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Dangerous liaisons
Date:9/22/2007

percent - of the crosses produced only small necrotic and unhealthy plants. Genomics-based experiments showed that these hybrids all had a comparable profile of gene activity: A common group of some 1000 genes were either more strongly or more weakly active in the hybrids than in their healthy parents. Moreover, this pattern was very similar to what is seen with a strong immune response mounted against pathogens during a normal infection. The plant immune response typically involves the sacrifice of a few cells at and around the infection site. But in the wimpy hybrids, healthy tissue also suffered - without pathogen infection. The hybrid plants apparently mistook their own cells for dangerous germs.

Although the genes that determined the abnormal autoimmunity were different in most crosses, the researchers discovered that often only two genes were required to cause the necrotic hybrid response. One of the fatal genes came from the father, the other from the mother. In one case that the researchers studied in more detail, they found that the gene that causes necrosis in hybrids, but not in the parents, is normally used to sense the presence of a pathogen. The scientists emphasize, however, that the hybrids are not the victims of malfunctioning genes: in contrast to many hereditary diseases, the necrosis is not due to each parent carrying a defective copy of the same gene. Rather, there is a destructive interaction between two different genes, each of which evolved differently in the two parents. The genes on their own are harmless or even beneficial, since the parents are healthy. Only the combination of the altered gene variants creates problems. These types of genetic malfunction are often known as Dobzhanshy-Muller incompatibilities, after the two giants of early modern genetics who first studied these necrotic hybrids in fruit flies.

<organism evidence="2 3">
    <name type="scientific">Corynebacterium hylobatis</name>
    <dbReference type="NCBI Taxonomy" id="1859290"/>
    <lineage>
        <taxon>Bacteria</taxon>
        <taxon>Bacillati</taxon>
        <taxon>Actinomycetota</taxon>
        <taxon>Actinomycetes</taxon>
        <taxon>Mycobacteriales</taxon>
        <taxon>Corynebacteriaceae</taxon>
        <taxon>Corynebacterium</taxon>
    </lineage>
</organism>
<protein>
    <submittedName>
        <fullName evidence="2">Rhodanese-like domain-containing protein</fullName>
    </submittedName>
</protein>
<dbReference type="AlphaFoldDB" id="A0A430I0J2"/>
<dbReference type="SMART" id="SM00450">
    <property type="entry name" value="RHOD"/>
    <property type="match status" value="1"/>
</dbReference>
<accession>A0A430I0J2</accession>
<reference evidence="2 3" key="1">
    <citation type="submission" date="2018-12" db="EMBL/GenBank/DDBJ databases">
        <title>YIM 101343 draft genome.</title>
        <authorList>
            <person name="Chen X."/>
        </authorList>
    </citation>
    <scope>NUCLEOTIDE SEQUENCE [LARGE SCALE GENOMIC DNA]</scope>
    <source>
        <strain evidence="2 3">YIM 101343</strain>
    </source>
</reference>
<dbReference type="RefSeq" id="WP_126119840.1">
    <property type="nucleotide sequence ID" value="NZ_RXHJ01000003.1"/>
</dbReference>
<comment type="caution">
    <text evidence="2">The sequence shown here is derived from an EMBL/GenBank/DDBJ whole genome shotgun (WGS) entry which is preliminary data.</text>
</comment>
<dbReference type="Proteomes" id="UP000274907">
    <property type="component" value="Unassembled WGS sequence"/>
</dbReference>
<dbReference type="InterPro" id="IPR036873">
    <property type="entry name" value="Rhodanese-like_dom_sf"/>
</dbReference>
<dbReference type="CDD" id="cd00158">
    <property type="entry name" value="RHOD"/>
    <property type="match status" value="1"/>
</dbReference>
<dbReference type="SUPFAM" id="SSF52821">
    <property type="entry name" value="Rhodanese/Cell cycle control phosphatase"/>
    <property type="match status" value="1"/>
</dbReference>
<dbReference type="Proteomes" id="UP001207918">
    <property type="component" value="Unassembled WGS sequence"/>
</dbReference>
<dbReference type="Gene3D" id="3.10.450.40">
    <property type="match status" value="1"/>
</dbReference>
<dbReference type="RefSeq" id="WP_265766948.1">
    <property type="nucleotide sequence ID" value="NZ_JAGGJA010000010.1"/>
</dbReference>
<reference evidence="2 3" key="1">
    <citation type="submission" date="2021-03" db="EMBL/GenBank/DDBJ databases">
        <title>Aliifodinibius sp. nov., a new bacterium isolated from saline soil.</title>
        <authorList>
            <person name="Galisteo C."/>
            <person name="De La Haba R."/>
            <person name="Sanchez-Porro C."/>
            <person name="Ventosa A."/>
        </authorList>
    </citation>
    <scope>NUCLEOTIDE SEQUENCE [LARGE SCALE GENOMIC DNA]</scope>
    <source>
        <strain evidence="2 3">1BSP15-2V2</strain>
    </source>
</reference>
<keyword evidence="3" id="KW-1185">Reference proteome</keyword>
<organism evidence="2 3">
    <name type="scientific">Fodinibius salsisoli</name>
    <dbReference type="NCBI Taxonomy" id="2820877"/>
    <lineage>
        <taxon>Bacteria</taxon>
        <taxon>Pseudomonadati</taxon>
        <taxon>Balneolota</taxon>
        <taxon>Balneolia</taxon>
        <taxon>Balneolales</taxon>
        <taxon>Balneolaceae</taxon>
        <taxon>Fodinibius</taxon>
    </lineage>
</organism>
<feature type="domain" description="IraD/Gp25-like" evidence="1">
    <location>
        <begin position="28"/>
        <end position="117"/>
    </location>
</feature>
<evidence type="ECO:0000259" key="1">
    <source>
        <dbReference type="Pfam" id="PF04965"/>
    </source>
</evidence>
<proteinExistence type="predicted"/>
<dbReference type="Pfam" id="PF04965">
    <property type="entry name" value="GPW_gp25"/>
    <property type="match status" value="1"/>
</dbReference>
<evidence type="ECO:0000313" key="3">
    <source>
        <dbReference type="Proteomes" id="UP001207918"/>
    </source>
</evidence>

The results of the German-American team challenge the classical definition of a species, according to which ind
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Contact: Professor Dr. Detlef Weigel
weigel@tuebingen.mpg.de
49-707-160-11411
Max-Planck-Gesellschaft
Source:Eurekalert

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